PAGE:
I would have been perfectly happy just exploring the station, reading notes, and solving the odd puzzle, but unfortunately there are monsters to deal with. Presumably Frictional Games was worried players would have gotten bored without these video game elements, but they weren’t necessary and make the experience worse overall. You can’t fight the monsters, so all you can do sneak past them. If they catch you, they do enough damage to make your screen blurry and your movement awkward until you find a healing station. Strangely, the monster then disappears and leaves you where you were caught. This means you can get always be caught once with absolutely no punishment other than slightly slower movement speed. If you get caught again before healing then you have to restart at a nearby checkpoint.

The monster sections didn’t need to be this terrible. There’s a visually impressive screen tearing effect when monsters are close by and it gets worse when you look directly at them. This provides an interesting challenge where you’re encouraged to look away from the thing you’re hiding from. It’s a decent system ruined by your almost complete inability to influence the monsters as you try to sneak past them. You can throw items and I think that sometimes makes monsters go and hunt down the source of the noise, but it happened so inconsistently that it could have just been a coincidence.

Alternatively, the monsters could have been removed completely. I wanted every monster section to be over with as soon as possible so that I could get back to the story and exploration. Some areas of Pathos II have optional rooms to explore with monsters roaming around nearby, so I found myself torn between my desire to uncover more about the story and to get away from the monsters for some peace and quiet. Underwater beasts are also a huge pain and even after completing the game, I still have no idea why they would sometimes attack me and other times ignore me. It’s related to staying near the lights, but… yeah, I have no idea.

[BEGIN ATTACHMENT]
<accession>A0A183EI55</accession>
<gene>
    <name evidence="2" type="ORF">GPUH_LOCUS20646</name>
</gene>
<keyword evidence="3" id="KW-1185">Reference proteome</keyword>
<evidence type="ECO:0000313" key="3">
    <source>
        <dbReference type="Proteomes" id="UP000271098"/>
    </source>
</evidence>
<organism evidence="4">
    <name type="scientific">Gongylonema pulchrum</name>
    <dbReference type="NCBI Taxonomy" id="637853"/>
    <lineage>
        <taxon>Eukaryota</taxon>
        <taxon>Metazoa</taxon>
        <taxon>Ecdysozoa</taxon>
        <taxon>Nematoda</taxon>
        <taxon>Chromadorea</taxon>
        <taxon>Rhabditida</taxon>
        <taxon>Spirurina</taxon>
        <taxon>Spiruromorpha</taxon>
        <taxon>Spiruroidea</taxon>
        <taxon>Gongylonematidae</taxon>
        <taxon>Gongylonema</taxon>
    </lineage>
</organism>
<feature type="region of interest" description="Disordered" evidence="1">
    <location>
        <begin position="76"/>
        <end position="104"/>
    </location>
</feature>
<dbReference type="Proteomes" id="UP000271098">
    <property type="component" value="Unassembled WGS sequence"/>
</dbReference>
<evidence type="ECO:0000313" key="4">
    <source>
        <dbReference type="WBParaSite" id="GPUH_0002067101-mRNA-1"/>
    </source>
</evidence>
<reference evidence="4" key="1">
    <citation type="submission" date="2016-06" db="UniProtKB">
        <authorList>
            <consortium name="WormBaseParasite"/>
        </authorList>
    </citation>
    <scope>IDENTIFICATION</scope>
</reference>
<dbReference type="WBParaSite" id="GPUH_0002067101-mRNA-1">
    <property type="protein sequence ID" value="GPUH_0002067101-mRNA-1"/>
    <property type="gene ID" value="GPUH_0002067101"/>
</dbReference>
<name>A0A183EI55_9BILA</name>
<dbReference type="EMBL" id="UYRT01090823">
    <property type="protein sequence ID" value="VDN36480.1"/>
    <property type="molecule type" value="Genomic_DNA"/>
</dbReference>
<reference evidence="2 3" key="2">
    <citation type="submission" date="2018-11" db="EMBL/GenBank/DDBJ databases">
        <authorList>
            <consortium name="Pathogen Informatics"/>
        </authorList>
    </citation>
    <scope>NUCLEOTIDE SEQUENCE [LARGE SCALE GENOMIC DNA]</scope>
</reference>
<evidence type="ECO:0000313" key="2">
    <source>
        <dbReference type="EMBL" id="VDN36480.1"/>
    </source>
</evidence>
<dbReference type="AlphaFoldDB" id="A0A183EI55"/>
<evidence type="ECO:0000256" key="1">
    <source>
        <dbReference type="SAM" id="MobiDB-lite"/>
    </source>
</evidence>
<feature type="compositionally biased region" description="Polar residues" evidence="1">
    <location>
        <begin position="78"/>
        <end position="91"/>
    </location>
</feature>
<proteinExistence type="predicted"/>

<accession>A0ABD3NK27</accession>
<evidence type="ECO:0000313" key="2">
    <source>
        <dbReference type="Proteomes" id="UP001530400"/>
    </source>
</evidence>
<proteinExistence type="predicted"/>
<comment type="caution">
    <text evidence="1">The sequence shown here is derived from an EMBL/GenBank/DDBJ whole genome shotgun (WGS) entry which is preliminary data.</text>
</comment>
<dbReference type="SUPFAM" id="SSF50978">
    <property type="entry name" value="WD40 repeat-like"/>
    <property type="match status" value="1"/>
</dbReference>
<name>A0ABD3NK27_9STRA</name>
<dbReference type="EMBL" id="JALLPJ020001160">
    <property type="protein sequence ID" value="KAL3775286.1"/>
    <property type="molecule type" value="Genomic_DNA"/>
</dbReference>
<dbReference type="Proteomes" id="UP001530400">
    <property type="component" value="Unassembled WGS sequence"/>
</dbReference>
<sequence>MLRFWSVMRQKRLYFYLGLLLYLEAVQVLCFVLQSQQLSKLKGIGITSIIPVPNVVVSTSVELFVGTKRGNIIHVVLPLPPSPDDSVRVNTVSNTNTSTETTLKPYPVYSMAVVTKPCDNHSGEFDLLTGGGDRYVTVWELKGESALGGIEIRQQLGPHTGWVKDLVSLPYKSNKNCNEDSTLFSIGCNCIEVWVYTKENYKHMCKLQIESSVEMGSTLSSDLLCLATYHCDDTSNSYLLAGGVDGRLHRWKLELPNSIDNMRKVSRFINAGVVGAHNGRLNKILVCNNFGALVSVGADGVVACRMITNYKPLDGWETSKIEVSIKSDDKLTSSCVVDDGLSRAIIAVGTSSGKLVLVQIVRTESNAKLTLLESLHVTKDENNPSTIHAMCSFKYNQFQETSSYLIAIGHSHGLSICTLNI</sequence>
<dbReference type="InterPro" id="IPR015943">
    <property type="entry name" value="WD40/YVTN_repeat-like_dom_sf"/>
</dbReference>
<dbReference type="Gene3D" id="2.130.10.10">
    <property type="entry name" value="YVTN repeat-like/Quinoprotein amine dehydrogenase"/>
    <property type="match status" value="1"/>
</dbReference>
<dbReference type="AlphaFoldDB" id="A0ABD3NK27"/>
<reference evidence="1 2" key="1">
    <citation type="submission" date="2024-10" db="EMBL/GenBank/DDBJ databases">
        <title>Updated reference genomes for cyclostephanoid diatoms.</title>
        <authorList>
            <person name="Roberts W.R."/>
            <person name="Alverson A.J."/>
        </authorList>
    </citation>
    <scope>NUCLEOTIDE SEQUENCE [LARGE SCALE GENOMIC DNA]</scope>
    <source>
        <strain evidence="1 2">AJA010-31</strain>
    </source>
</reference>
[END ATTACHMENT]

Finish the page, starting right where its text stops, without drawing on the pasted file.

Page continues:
The world of SOMA is plagued by technical issues. Every time the game autosaves on PS4, the frame rate takes a complete nosedive for few seconds. SOMA also hard crashed on me four times and I got stuck in a death loop where one monster kept damaging my character but never gave me back control or killed me. 

These technical issues are unfortunate because most of SOMA looks great. There’s enough attention to detail in the environment that I had no problem whatsoever believing I was in an underground base. There’s a thematic consistency throughout the entire experience and you move to new areas often enough that the aesthetic never becomes tiresome. Likewise, the minimal sound design brings you into the world, although some of the voice acting leans a little too heavily into the B-movie vibe which doesn’t fit with SOMA’s deeper message.

SOMA’s existentialist themes are not particularly subtle and yet they’re no less meaningful for it. You occasionally make choices that are simultaneously meaningless and powerful at the same time. These choices have no impact on the story and yet I dwelt on them for ages nonetheless. After completing the game, you’ll look back on those choices through a completely new lens and you might be horrified by what you did.

Ultimately, SOMA is about hope. Your journey begins because Simon hopes his terminal brain damage can be cured. He continues because he hopes there’s a way off the base and a brighter future for himself and humanity. Whether or not he accomplishes his goal is down to your own interpretation of events.

After finishing SOMA, my mind was consumed with thoughts of what it means to be human. Did I torture and kill people in my attempt to escape? Or were they not really people at all and I can sleep soundly? That SOMA made me ask myself these questions is the reason why you should play this game, despite the inclusion of unnecessary and frustrating “video game moments.”